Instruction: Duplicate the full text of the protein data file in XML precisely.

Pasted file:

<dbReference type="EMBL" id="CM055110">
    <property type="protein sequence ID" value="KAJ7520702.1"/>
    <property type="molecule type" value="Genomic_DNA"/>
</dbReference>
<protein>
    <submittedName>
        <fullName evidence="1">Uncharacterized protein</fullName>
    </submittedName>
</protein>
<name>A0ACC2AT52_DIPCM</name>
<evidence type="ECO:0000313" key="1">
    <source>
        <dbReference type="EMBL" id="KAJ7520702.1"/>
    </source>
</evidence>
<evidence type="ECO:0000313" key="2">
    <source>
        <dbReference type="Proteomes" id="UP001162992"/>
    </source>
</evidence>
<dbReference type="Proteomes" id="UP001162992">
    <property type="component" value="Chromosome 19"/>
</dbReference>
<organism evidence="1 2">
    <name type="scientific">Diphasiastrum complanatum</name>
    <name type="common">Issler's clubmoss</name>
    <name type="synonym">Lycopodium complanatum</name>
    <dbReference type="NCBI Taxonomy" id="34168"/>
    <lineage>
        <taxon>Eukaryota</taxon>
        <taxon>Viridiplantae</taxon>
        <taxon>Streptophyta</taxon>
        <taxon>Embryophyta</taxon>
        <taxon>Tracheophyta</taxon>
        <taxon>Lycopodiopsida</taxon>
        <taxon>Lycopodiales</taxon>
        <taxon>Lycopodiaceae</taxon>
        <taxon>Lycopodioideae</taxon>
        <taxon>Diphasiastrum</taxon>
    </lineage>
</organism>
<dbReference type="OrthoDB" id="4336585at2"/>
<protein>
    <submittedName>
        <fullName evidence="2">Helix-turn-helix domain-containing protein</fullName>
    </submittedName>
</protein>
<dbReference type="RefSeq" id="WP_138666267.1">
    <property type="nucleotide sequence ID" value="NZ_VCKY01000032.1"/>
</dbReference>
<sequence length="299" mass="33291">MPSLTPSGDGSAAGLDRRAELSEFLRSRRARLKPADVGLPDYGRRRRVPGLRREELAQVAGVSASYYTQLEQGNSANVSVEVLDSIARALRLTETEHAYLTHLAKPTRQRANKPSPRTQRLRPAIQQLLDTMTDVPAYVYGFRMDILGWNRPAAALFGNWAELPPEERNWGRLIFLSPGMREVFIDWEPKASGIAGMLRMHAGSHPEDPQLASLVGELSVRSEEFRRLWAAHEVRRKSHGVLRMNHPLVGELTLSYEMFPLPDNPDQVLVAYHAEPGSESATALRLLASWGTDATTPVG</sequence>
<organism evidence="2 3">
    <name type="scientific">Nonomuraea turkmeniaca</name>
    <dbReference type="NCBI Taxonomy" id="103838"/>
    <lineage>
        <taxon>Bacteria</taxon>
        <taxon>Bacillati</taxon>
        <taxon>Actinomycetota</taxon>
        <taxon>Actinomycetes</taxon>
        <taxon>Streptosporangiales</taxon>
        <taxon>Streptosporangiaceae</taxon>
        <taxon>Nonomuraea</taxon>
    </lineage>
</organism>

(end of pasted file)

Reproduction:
<dbReference type="EMBL" id="CM055110">
    <property type="protein sequence ID" value="KAJ7520702.1"/>
    <property type="molecule type" value="Genomic_DNA"/>
</dbReference>
<protein>
    <submittedName>
        <fullName evidence="1">Uncharacterized protein</fullName>
    </submittedName>
</protein>
<name>A0ACC2AT52_DIPCM</name>
<evidence type="ECO:0000313" key="1">
    <source>
        <dbReference type="EMBL" id="KAJ7520702.1"/>
    </source>
</evidence>
<evidence type="ECO:0000313" key="2">
    <source>
        <dbReference type="Proteomes" id="UP001162992"/>
    </source>
</evidence>
<dbReference type="Proteomes" id="UP001162992">
    <property type="component" value="Chromosome 19"/>
</dbReference>
<organism evidence="1 2">
    <name type="scientific">Diphasiastrum complanatum</name>
    <name type="common">Issler's clubmoss</name>
    <name type="synonym">Lycopodium complanatum</name>
    <dbReference type="NCBI Taxonomy" id="34168"/>
    <lineage>
        <taxon>Eukaryota</taxon>
        <taxon>Viridiplantae</taxon>
        <taxon>Streptophyta</taxon>
        <taxon>Embryophyta</taxon>
        <taxon>Tracheophyta</taxon>
        <taxon>Lycopodiopsida</taxon>
        <taxon>Lycopodiales</taxon>
        <taxon>Lycopodiaceae</taxon>
        <taxon>Lycopodioideae</taxon>
        <taxon>Diphasiastrum</taxon>
    </lineage>
</organism>
<dbReference type="OrthoDB" id="4336585at2"/>
<protein>
    <submittedName>
        <fullName evidence="2">Helix-turn-helix domain-containing protein</fullName>
    </submittedName>
</protein>
<dbReference type="RefSeq" id="WP_138666267.1">
    <property type="nucleotide sequence ID" value="NZ_VCKY01000032.1"/>
</dbReference>
<sequence length="299" mass="33291">MPSLTPSGDGSAAGLDRRAELSEFLRSRRARLKPADVGLPDYGRRRRVPGLRREELAQVAGVSASYYTQLEQGNSANVSVEVLDSIARALRLTETEHAYLTHLAKPTRQRANKPSPRTQRLRPAIQQLLDTMTDVPAYVYGFRMDILGWNRPAAALFGNWAELPPEERNWGRLIFLSPGMREVFIDWEPKASGIAGMLRMHAGSHPEDPQLASLVGELSVRSEEFRRLWAAHEVRRKSHGVLRMNHPLVGELTLSYEMFPLPDNPDQVLVAYHAEPGSESATALRLLASWGTDATTPVG</sequence>
<organism evidence="2 3">
    <name type="scientific">Nonomuraea turkmeniaca</name>
    <dbReference type="NCBI Taxonomy" id="103838"/>
    <lineage>
        <taxon>Bacteria</taxon>
        <taxon>Bacillati</taxon>
        <taxon>Actinomycetota</taxon>
        <taxon>Actinomycetes</taxon>
        <taxon>Streptosporangiales</taxon>
        <taxon>Streptosporangiaceae</taxon>
        <taxon>Nonomuraea</taxon>
    </lineage>
</organism>